Oct 052015

The Martian (20th Century Fox, Genre Films, 2015)
Rating: 8.5/10

Matt Damon as MARK WATNEY in THE MARTIAN, 20th Century Fox, Genre Films, 2015

After Gravity and Interstellar, I expected the new sci-fi film by Ridley Scott to be another tear-jerking space drama about the endurance of the human spirit. And while the two main themes of the film are indeed survival and the essence of humanity, The Martian is a surprisingly light-hearted and uplifting story about a contemporary Robinson Crusoe.

Based on the book by Andy Weir, the film follows astronaut Mark Watney, a botanist sent on a mission to explore Mars. After a devastating storm, Mark is presumed dead and left behind by his crew members. But despite being injured, he survives the storm and finds himself alone on the planet. With limited supplies and no way to go back to Earth, he needs to keep himself alive until the next mission lands on Mars. Back on Earth, NASA’s best scientists have to race against time to bring Mark home. But when Mark’s crew members find out he is still alive, they come up with a daring plan to rescue their friend.


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Sep 272015


The success of the masterful The Lord of the Rings trilogy (2001 – 2003) left Tolkien fans eager to return to Middle Earth, so the film adaptation of the prequel to the story was for many a dream come true. The film goers’ interest in the production was further fuelled by the fact that it was the first feature film to be shot in 48 fps and shown in cinemas. However, when the film reached the silver screen, the unusual format was the main (though not the only) reason for the audiences’ disappointment.

The abbreviation “fps” stands for “frames per second” and it indicates the frequency with which unique consecutive images (i.e. frames) are produced in visual media. 48 fps is an example of a high frame rate. HFR is not a new or unique technology in itself, as it is the common format for computer games and television productions. It is, however, a novelty in the field of feature films, which are traditionally shot in 24 frames per second.

The majority of film critics and casual viewers criticised the use of high-frame-rate in The Hobbit, though there were also those who defended the use of the technology. The defenders claimed that audiences were unable to appreciate … Read the rest

Sep 162015

Trainwreck (Apatow Productions, Universal Pictures, 2015)

The trailer for Amy Schumer’s debut comedy promises a refreshing and satirical take on romantic comedies, but the promise is not fulfilled. The film wants you to believe that the protagonist, Amy (played by Schumer herself), isn’t your typical rom-com heroine. Sure, she is an attractive white girl in her early 30s with a successful career and a wild sexual appetite, but – get this – she doesn’t believe in romance. You didn’t see that twist coming, did you?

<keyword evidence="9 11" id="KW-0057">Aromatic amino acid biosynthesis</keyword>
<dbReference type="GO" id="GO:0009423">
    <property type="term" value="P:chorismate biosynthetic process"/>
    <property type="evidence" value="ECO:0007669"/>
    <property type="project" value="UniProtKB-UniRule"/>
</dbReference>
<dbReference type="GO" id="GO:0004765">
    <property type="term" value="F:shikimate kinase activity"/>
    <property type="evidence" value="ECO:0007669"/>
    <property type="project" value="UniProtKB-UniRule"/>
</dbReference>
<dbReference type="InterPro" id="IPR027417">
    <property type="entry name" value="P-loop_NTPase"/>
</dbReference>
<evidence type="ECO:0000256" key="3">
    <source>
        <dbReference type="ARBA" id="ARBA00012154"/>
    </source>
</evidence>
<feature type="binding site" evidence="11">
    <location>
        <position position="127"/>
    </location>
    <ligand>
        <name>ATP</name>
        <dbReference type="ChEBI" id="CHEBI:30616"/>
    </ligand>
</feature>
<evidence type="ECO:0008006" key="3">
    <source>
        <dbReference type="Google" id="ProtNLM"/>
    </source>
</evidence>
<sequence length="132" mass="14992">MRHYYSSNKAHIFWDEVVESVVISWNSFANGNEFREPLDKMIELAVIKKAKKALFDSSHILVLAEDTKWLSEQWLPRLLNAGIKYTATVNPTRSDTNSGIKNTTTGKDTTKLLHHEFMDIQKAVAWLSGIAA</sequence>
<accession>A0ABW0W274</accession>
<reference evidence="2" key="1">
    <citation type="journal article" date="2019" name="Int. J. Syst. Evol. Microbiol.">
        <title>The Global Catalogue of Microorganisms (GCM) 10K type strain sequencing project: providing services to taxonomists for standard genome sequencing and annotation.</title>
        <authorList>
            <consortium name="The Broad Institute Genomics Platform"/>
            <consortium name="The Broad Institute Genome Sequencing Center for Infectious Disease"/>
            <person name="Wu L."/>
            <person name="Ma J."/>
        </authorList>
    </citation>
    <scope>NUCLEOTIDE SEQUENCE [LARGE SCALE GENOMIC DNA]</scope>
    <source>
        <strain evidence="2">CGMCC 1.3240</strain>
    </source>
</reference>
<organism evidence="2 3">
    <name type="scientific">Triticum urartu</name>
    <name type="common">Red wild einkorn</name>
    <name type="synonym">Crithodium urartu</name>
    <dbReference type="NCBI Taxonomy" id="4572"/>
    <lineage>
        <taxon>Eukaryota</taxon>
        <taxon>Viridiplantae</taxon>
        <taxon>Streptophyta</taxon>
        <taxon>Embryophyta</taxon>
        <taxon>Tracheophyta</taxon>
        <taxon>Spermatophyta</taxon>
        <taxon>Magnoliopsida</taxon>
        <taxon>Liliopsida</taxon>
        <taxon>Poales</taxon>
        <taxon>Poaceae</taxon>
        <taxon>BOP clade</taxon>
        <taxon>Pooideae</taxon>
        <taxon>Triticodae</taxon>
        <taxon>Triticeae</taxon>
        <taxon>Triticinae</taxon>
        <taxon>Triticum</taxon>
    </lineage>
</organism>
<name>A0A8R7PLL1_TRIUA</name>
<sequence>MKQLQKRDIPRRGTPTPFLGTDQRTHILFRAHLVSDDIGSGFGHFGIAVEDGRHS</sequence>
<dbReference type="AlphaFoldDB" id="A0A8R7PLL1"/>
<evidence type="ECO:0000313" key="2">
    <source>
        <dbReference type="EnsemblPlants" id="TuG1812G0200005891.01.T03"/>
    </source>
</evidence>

Amy’s commitment issues are crudely explained in the opening scene, as her father (Colin Quinn) tells her that he’s divorcing her mom because “monogamy isn’t realistic”. Years later, while her younger sister Kim (Brie Larson) enjoys domestic bliss with her husband and kids, Amy spends her free time partying, having mediocre sex with strangers and doing the walk of shame the next morning. But it all changes when she is given a new work assignment. Even though she despises sports, Amy has to write an article about Aaron (Bill Hader), a young and successful doctor who treats athletes and is best-buddies with LeBron James. Despite her cynical approach to love (and sports), Amy can’t … Read the rest

Sep 092015

Inside Out (Pixar Animation Studios, Walt Disney Pictures, 2015)

Since their game-changing debut in 1995, Toy Story, Pixar has been charming children and adults alike with their unique stories and visually pleasing animation. Unlike Disney, which of late relies mostly on slightly modernised interpretations of well-know fairy tales (with Tangled and Frozen as primary examples), Pixar manages to create new characters, whose adventures take place in original and inventive environments. Such is the case with their newest feature film, Inside Out.



The story follows Riley, a fun-loving, hockey-playing girl from Minnesota, and her parents, as they move from their nice suburban house to a busy and surprisingly gloomy San Francisco. Inside Riley’s head, her Emotions (Joy, Sadness, Fear, Anger and Disgust), observe the new environment and Riley’s reactions to it. As Riley grows more and more resentful of her new home, Joy tries her best to keep the girl happy. But when an accident sends Joy and Sadness away from the Control Room, leaving the other Emotions in charge of Riley’s mood, the girl becomes more and more depressed. While Anger, Fear and Disgust struggle to help Riley, Joy and Sadness desperately try to find their way back to make … Read the rest